New Toys Inspire Girls to Become Leaders and Makers

When you think of the stereotypical computer technician what usually comes to mind? If you’re like me, you’re probably imagining some sort of nerdy Bill Gates look alike with wire-rimmed-glasses and a meager waistline. In today’s world, people rarely seem to associate women with these types of jobs. In fact, if you take the time to do a Google Images search for “computer technician” you won’t find a single picture of a female.

 This isn’t exactly a coincidence, considering that women make up just 17% of chemical engineers and 22% of environmental scientists. And it’s really a shame, because some of these scientific fields could definitely benefit from the touch of a lady!


So that is where Google’s campaign “Made with Code” comes in. This is a $50 million initiative aimed at recruiting more women to work as computer coders. Also, I am particularly psyched for this campaign, considering that my Queen B, Mindy Kaling, happens to be one of the spokespeople!  

Check out the Made with Code website to get access to links about inspirational female mentors and introductory coding projects.

The gender gap in computing is particularly puzzling, considering that the number of women that majored in computer-science dropped from 37% in 1984 to 12% today. Many people believe that this has to do with girls today being raised to either perceive that they aren’t as good at the sciences as boys, or that the sciences aren’t a very romantic career path. So now, in an effort to engage girls with the sciences at an early age, many toy companies are attempting to make toys that romanticize a career in science.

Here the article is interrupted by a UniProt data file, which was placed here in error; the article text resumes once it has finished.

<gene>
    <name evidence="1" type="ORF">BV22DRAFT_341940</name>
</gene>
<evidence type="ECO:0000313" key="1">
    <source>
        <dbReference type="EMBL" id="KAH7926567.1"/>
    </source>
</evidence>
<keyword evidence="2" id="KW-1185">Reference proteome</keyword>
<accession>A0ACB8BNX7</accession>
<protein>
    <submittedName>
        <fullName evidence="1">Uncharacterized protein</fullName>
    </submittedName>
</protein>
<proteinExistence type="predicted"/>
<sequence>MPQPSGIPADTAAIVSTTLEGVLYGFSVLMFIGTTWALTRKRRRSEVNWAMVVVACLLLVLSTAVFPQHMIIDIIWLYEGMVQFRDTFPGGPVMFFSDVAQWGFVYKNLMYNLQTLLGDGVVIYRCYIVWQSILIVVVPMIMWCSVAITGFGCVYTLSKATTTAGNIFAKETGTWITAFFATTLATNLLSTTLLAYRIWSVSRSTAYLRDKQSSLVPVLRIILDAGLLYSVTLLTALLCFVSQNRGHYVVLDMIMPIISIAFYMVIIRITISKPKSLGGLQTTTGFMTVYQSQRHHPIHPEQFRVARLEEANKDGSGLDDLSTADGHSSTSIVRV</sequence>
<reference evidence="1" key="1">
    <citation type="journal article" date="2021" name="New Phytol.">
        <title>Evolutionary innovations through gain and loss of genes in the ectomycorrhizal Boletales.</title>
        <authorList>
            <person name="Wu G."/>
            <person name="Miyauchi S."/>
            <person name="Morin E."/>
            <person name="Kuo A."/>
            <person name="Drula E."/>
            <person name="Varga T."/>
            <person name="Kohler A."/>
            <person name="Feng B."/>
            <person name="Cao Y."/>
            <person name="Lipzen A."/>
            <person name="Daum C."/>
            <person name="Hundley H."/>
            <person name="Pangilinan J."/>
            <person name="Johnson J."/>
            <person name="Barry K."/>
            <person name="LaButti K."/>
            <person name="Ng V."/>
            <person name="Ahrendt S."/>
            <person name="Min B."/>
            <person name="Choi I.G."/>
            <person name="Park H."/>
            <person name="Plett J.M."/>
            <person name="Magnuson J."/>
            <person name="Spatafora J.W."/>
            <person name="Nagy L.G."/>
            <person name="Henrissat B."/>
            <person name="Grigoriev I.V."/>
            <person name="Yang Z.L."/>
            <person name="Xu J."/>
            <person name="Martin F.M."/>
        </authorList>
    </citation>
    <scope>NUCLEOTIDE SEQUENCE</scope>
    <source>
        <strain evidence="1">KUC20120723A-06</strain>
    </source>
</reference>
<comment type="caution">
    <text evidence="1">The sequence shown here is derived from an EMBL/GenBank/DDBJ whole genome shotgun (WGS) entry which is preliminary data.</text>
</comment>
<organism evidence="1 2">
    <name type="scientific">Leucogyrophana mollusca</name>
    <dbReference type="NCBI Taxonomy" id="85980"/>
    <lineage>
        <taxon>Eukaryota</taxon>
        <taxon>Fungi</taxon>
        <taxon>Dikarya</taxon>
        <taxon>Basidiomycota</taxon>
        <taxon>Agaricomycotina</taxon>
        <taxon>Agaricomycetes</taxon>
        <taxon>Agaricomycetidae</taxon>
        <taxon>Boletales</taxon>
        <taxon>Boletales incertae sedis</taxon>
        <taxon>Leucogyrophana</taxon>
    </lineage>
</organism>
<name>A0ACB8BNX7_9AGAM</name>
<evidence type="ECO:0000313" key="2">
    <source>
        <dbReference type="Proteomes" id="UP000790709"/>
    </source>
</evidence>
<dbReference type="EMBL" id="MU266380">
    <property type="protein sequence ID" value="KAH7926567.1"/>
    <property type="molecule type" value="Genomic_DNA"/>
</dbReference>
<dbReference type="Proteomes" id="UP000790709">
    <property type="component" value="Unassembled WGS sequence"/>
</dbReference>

Here are just a few:

1. Lego Research Institute

In response to being told off by a seven-year-old girl for not having girl figures who have jobs or go on adventures (you go girl!), LEGO came out with a Research Institute series, which will feature three female scientists, including an astronomer with a telescope, paleontologist with a dinosaur skeleton and a chemist with lab equipment set. The series comes from the LEGO ideassite, where fans submit their own designs. LEGO fan Ellen Kooikman modeled the set after herself a geochemist.

2. Entrepreneur Barbie

Hide yo kids, hide yo wife, cause Entrepreneur Barbie is snatching all the jobs up!  Barbie is of course, in a pink dress with glam accessories, (and featured in different multicultural variations) but now armed with a smartphone tablet and briefcase. Barbie even has her own linkedln page and Times Square billboard as part of the marketing campaign with the slogan “if you can dream it you can be it.”

3. Goldie Blox

Goldie Blox toys is declaring a “war on pink”with a small collection of engineering toys packaged in a “sequin-free yellow.” The toys have been released in conjunction with a viral video ad campaign encouraging girls to exchange pink princess-y stuff for the building blocks. --While I appreciate the intention of the add, I have a problem with it’s disparagement of “pink,” the quintessential color of girlhood. By trying to get girls to transcend their “girl box,” we should not simultaneously shame those who identify with stereotypically girly things. The message shouldn’t be “down with pink,” because that implies that all girls that do like the color pink and princesses are less than. Instead of telling girls that those who play with building blocks are superior to those who play with dolls, the ad should be about encouraging girls to be themselves and not feel pressured to be a certain way because they think they should, or be dissuaded from a certain field because it isn’t considered “girly.”

I never had much confidence in myself in regard to the maths and sciences while growing up. If things got too difficult, I’d rationalize my lacking performance by convincing myself that my brain was simply not wired that way. Ever since learning about this gender disparity, I’ve wondered whether growing up in a different kind of environment would have changed the way I viewed the science/math fields. Hey, maybe I’d be rolling in green at Google instead of being a penniless journalist!

But seriously, it’s ridiculous that an entire field can be comprised of only half the population! We need to start getting women out into the science world- and these toys are certainly a great start!

Pics via Time, Parents, Manufacturing, Wired, and Amazon

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